Pistol Packin' Mama
"Pistol Packin' Mama" is a 1943 song with the words written by Al Dexter, who adapted the melody from "Boil Them Cabbage Down." The song is notable in that it was the first number one on the Juke Box Folk Records chart, which was later known as the Hot Country Songs chart.
Bing Crosby and the Andrews Sisters recorded the song on September 27, 1943 for Decca Records and it was the first number on the Juke Box Folk records charts followed by the original version (recorded March 18, 1942) performed by Al Dexter and His Troopers released on Okeh 6708. The Bing Crosby recording of, "Pistol Packin' Mama" peaked at #3 on the Harlem Hit Parade chart.
The B-side of the Al Dexter version of "Pistol Packin' Mama," a song entitled "Rosalita," hit number one on the same chart later in the year. As with the Bing Crosby recording, the Al Dexter version charted on the Harlem Hit Parade chart, peaking at #5.
The Irving Berlin song "You Can't Get a Man with a Gun", from the musical Annie Get Your Gun, contains the lyric: "A man's love is mighty, he'll even buy a nightie, for a gal who he thinks is fun. But they don't buy pajamas for pistol packin' mamas."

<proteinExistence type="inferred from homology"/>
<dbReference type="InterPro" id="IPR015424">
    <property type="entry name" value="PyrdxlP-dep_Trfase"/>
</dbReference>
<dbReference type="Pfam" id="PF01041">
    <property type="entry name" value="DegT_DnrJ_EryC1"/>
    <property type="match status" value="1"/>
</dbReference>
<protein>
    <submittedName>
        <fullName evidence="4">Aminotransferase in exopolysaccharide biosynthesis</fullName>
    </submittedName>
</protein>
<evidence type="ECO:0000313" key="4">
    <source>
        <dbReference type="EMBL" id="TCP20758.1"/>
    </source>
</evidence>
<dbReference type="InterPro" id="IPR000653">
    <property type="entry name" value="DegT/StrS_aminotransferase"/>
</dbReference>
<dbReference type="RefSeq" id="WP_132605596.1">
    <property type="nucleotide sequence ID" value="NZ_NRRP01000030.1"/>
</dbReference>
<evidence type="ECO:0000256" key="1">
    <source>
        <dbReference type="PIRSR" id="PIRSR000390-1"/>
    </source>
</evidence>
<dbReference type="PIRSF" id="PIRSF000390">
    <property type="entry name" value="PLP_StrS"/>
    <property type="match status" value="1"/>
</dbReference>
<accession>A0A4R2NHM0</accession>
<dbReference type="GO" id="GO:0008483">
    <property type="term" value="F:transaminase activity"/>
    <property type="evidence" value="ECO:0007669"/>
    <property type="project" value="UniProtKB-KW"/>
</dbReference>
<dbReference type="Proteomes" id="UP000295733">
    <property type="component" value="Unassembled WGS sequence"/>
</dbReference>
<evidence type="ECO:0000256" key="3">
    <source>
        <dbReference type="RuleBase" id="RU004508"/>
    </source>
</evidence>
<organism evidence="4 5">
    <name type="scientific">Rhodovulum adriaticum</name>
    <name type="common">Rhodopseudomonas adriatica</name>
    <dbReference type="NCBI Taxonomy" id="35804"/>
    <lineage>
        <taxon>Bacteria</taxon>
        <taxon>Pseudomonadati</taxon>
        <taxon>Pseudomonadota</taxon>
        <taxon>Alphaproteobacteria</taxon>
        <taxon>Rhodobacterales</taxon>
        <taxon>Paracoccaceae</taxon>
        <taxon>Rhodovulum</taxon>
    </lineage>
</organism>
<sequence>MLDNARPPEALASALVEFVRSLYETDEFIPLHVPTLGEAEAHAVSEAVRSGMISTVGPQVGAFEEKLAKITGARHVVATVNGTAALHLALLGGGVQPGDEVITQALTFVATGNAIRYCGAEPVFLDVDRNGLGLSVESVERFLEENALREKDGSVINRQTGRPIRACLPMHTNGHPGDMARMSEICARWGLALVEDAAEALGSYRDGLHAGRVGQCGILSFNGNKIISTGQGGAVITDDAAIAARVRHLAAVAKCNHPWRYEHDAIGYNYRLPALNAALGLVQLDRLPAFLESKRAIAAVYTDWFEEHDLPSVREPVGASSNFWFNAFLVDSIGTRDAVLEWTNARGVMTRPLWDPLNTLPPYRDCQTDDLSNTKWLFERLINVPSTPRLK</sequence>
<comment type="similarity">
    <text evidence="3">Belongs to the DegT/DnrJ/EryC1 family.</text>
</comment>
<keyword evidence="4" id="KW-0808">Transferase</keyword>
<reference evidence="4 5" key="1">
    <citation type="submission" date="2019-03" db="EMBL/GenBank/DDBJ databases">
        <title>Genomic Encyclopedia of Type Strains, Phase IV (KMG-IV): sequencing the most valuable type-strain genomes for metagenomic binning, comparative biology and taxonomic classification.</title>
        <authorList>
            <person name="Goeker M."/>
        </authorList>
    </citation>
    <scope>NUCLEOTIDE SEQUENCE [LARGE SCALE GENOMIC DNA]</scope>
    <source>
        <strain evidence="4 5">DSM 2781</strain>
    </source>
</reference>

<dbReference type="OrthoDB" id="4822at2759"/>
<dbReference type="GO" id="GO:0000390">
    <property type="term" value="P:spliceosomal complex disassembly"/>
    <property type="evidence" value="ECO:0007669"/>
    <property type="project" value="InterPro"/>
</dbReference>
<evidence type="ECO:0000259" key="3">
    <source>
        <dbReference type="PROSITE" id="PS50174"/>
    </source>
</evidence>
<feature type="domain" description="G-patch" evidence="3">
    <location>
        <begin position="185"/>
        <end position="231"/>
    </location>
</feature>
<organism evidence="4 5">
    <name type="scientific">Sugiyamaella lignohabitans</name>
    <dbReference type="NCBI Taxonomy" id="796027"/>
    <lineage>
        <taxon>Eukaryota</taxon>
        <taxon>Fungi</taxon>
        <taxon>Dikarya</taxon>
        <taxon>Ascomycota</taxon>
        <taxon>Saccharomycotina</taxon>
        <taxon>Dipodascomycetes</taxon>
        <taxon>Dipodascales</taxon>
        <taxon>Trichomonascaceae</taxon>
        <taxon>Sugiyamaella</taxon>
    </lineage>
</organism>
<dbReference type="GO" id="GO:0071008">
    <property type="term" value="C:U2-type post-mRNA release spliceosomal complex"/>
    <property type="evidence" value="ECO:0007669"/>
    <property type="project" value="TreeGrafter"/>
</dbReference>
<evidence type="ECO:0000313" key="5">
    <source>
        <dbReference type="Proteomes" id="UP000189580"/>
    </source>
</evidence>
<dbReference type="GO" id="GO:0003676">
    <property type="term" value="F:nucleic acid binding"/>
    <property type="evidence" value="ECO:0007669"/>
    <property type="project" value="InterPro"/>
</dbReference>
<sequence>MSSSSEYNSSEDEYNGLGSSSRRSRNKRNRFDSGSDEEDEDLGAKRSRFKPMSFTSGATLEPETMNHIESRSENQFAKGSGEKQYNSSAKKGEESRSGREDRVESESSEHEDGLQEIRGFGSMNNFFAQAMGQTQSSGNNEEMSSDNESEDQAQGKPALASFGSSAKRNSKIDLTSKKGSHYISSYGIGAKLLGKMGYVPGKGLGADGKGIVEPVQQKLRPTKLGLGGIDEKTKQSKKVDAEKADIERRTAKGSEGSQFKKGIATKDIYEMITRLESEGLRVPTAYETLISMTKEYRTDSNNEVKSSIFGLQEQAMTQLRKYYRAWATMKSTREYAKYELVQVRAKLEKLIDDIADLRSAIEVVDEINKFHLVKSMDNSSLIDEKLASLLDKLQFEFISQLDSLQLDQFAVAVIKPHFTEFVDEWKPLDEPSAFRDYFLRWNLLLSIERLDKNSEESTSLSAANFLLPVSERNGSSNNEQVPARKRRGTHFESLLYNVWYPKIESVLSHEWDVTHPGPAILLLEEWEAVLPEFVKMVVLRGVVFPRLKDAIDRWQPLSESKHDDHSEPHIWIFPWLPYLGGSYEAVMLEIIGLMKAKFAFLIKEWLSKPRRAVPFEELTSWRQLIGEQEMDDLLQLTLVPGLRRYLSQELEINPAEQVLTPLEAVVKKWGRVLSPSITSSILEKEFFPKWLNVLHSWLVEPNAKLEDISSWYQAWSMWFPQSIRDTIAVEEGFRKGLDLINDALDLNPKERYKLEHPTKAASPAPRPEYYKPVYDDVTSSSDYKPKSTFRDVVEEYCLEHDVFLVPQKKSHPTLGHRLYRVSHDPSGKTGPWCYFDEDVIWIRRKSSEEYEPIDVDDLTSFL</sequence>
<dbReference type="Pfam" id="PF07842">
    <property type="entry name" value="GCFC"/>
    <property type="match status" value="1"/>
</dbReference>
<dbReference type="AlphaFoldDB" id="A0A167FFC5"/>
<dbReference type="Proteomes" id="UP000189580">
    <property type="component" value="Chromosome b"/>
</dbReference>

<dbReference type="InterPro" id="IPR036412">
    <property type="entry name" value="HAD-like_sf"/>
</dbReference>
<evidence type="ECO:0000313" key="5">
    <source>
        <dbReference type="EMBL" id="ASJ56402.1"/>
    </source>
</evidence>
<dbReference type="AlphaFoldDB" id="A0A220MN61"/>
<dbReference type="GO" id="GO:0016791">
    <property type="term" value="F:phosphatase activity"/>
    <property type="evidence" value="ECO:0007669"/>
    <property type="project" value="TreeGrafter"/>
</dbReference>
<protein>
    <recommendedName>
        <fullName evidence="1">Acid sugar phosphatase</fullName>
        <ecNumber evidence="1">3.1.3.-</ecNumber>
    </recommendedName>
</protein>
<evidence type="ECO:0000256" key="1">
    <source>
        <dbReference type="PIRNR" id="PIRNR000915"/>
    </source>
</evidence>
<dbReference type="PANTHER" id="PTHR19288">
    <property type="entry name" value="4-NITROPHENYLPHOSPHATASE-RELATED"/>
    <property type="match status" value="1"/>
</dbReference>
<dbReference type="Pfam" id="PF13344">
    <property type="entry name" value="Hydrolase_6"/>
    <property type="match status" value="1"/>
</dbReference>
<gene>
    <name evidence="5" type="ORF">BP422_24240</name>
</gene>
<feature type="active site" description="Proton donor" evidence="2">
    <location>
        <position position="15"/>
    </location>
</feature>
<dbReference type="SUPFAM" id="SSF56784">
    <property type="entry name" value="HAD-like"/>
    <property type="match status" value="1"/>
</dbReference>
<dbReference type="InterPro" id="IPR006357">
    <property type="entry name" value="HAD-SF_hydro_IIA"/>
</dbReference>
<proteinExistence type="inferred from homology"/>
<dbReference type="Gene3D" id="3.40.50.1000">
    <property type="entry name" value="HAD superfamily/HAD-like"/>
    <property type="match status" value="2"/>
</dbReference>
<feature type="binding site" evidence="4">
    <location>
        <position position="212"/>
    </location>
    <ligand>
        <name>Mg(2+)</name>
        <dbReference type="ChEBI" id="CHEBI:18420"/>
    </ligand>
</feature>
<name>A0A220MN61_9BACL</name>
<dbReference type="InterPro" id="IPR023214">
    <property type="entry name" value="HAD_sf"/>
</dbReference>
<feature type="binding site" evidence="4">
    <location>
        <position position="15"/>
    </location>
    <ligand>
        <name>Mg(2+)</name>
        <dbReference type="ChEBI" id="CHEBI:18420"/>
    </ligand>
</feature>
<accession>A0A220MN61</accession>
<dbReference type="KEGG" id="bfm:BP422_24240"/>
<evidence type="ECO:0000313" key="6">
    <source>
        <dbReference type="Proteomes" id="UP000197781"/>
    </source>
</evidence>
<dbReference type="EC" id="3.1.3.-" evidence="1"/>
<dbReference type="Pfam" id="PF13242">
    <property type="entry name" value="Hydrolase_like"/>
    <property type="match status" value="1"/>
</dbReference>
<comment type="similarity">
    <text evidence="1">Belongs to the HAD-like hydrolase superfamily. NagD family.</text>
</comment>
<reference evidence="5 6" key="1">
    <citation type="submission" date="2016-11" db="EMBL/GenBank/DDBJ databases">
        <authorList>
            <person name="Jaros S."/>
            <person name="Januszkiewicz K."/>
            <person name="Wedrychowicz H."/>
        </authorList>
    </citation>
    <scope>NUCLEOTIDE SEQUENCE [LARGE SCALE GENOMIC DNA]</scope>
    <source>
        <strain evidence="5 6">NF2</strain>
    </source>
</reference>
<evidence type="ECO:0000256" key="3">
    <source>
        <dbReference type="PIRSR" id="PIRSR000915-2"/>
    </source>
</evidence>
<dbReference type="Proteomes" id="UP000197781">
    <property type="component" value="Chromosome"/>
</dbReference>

It is also continually referenced in Spike Milligan's Goodbye Soldier (1986), which is part of his memoirs of World War II and just after it. In it he states that as Mussolini did not like jazz, after he was defeated the Italians were getting into jazz, and as this song was popular at the time, this was one of the songs Milligan and his group was often asked to sing. He also states that this is one of the main songs sung by Italian jazz bands (in fact he states that some bands only ever sang this song).
There is also a version of the song on an album titled A.P.C. Presents: The Unreleasable Tapes, with Bryan Adams being credited with the lead vocals.
A B17-G Flying Fortress named "Pistol Packin' Mama" was lost on July 20, 1944 on a mission to Leipzig.
- Abrams, Steven and Settlemier, Tyrone. "The Online Discographical Project – Okeh (CBS) 6500 - 6747 (1941 - 45)". Retrieved February 21, 2011
- Gilliland, John (1994). Pop Chronicles the 40s: The Lively Story of Pop Music in the 40s (audiobook). ISBN 978-1-55935-147-8. OCLC 31611854. Tape 1, side A.
- "A Bing Crosby Discography". BING magazine. International Club Crosby. Retrieved June 21, 2017.
- Whitburn, Joel (2004). The Billboard Book Of Top 40 Country Hits: 1944-2006, Second edition. Record Research. p. 535.
- Whitburn, Joel (2004). Top R&B/Hip-Hop Singles: 1942-2004. Record Research. p. 139.
- Whitburn, Joel (2004). Top R&B/Hip-Hop Singles: 1942-2004. Record Research. p. 157.
- Billboard Nov 27, 1943. page 23
- British Hit Singles & Albums (18 ed.). London: Guinness World Records Ltd. 2005. p. 534. ISBN 1-904994-00-8.
- "Rowntree’s Fruit Pastilles (3): 1972" at eadington.org.uk